 (c) Peremptory Challenges in Civil Actions. In civil actions each party shall be entitled to 6 peremptory challenges. Parties represented by the same attorney shall be deemed 1 party for the purposes of this rule. Where, however, multiple parties having a substantial identity of interest in one or more issues are represented by different attorneys, the trial court in its discretion may, on application of counsel prior to the selection of the jury, accord the adverse party such additional number of peremptory challenges as it deems appropriate in order to avoid unfairness to the adverse party.
 (d) Peremptory Challenges in Criminal Actions. Upon indictment for kidnapping, murder, aggravated manslaughter, manslaughter, aggravated assault, aggravated sexual assault, sexual assault, aggravated criminal sexual contact, aggravated arson, arson, burglary, robbery, forgery if it constitutes a crime of the third degree as defined by N.J.S.A. 2C:21-1b, or perjury, the defendant shall be entitled to 20 peremptory challenges if tried alone and to 10 such challenges when tried jointly; and the State shall have 12 peremptory challenges if the defendant is tried alone and 6 peremptory challenges for each 10 afforded defendants when tried jointly. In other criminal actions each defendant shall be entitled to 10 peremptory challenges and the State shall have 10 peremptory challenges for each 10 challenges afforded defendants. The trial judge shall have the discretionary authority to increase proportionally the number of peremptory challenges available to the defendant and the State in any case in which the sentencing procedure set forth in subsection c. of N.J.S. 2C:11-3 might be utilized. When the case is to be tried by a foreign jury, each defendant shall be entitled to 5 peremptory challenges, and the State 5 peremptory challenges for each 5 peremptory challenges afforded defendants.
 (e) Order of Exercising of Peremptory Challenges.
• (1) In any case in which each side is entitled to an equal number of challenges, those challenges shall alternate one by one, with the State in a criminal case and the plaintiff in a civil case exercising the first challenge.
• (2) In any case in which there is more than one defendant and/or an uneven number of peremptory challenges, the court shall establish the order of challenge, which shall be set forth on the record prior to the commencement of the jury selection process.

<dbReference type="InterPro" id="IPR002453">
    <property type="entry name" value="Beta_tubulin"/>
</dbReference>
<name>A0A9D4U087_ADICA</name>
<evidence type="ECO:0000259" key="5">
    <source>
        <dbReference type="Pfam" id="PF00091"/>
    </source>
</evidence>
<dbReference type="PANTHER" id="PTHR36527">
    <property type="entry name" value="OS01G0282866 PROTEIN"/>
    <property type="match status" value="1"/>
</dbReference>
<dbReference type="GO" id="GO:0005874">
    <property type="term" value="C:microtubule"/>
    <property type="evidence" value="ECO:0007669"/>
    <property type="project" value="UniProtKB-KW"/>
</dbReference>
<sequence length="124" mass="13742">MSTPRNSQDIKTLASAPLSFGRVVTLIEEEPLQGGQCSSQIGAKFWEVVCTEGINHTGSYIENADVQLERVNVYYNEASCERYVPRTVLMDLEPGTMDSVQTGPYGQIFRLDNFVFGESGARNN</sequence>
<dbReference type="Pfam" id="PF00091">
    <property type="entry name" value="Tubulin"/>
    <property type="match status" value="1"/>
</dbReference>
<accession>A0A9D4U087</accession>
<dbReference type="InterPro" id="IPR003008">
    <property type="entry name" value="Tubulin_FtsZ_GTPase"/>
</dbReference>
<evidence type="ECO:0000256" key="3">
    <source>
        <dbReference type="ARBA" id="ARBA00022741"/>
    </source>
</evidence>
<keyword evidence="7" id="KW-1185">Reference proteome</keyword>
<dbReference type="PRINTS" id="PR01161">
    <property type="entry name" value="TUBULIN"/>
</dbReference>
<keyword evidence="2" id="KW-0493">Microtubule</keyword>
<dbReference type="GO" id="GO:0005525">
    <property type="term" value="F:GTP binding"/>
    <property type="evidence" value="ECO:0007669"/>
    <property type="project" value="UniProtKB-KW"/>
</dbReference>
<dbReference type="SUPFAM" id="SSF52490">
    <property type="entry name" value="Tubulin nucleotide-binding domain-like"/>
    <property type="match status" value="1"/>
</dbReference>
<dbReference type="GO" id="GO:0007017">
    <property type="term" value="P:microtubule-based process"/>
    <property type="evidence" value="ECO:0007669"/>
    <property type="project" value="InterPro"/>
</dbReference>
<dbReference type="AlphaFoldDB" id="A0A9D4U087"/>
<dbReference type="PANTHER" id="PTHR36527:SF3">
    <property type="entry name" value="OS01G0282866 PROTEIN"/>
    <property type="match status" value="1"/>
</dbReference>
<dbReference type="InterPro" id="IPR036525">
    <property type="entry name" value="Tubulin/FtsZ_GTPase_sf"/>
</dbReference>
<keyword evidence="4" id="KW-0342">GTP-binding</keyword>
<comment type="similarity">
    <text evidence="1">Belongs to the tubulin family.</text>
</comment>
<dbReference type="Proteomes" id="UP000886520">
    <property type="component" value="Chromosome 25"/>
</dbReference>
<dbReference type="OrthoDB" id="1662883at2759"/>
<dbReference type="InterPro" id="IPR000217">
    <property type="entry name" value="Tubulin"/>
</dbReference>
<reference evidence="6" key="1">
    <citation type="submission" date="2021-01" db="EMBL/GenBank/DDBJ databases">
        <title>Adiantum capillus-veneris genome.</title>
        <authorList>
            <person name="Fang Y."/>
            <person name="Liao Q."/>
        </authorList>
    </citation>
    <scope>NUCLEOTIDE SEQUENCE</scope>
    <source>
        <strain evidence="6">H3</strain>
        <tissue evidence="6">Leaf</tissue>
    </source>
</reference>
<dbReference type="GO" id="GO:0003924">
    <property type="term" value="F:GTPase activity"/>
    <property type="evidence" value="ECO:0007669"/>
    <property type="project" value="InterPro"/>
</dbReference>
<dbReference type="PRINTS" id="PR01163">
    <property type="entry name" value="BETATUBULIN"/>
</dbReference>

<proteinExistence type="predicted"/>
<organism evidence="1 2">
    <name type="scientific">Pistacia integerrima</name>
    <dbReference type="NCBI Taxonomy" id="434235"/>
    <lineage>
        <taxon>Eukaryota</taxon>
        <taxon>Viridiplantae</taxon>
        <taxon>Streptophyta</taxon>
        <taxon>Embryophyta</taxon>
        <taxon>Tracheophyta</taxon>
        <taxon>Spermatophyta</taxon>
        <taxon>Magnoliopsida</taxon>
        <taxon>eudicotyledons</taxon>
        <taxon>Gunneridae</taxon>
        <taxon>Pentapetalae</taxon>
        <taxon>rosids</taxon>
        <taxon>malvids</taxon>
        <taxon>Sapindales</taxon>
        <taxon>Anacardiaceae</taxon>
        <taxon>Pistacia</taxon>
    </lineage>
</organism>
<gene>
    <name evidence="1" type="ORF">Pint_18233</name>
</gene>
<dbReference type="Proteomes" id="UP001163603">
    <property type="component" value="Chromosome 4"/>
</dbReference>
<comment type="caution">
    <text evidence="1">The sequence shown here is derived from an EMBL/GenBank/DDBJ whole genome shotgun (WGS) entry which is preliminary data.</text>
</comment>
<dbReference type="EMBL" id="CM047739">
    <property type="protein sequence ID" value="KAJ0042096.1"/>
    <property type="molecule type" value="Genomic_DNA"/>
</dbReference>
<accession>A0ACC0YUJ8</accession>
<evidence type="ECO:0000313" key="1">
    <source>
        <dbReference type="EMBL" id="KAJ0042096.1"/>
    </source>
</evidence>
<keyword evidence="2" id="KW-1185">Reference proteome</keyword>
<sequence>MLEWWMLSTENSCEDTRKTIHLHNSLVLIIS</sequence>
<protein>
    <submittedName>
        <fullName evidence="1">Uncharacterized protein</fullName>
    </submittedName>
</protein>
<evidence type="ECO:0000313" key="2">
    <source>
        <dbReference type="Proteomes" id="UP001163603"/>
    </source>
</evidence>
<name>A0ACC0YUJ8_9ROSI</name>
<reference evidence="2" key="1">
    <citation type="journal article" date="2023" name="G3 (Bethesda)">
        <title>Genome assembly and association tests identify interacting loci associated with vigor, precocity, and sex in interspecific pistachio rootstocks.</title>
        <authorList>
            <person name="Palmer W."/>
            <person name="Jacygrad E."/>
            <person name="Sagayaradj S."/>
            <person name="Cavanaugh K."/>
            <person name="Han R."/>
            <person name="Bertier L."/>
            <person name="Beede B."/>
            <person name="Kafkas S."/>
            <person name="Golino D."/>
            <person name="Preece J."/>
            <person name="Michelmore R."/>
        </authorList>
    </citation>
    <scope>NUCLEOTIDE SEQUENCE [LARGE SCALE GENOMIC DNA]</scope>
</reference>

• (3) The passing of a peremptory challenge by any party shall not constitute a waiver of the right thereafter to exercise the same against any juror, unless all parties pass successive challenges.
 (f) Conference Before Examination. Prior to the examination of the prospective jurors, the court shall hold a conference on the record to determine the areas of inquiry during voir dire. Attorneys shall submit proposed voir dire questions in writing in advance. If requested, the court shall determine whether the attorneys may participate in the questioning of the prospective jurors and, if so, to what extent. During the course of the questioning, additional questions of prospective jurors may be requested and asked as appropriate under the circumstances. The judge shall rule on the record on the proposed voir dire questions and on any requested attorney participation.
Note: Source - R.R. 3:7-2(b)(c), 4:48-1, 4:48-3. Paragraphs (c) and (d) amended July 7, 1971 to be effective September 13, 1971; paragraph (d) amended July 21, 1980 to be effective September 8, 1980; paragraph (a) amended September 28, 1982 to be effective immediately; paragraph (d) amended July 22, 1983 to be effective September 12, 1983; paragraph (d) amended July 26, 1984 to be effective September 10, 1984; paragraph (d) amended November 5, 1986 to be effective January 1, 1987; paragraph (c) amended November 7, 1988 to be effective January 2, 1989; paragraph (e) added July 14, 1992 to be effective September 1, 1992; paragraph (b) amended July 13, 1994 to be effective September 1, 1994; paragraph (f) added July 5, 2000 to be effective September 5, 2000; paragraph (f) amended July 27, 2006 to be effective September 1, 2006.
1:8-4. Foreperson
Juror number one shall be the foreperson; but if that juror is thereafter selected as an alternate juror or otherwise discharged, then the juror next drawn on the impanelling of a jury, who remains on the jury for the determination of the issues, shall be the foreperson.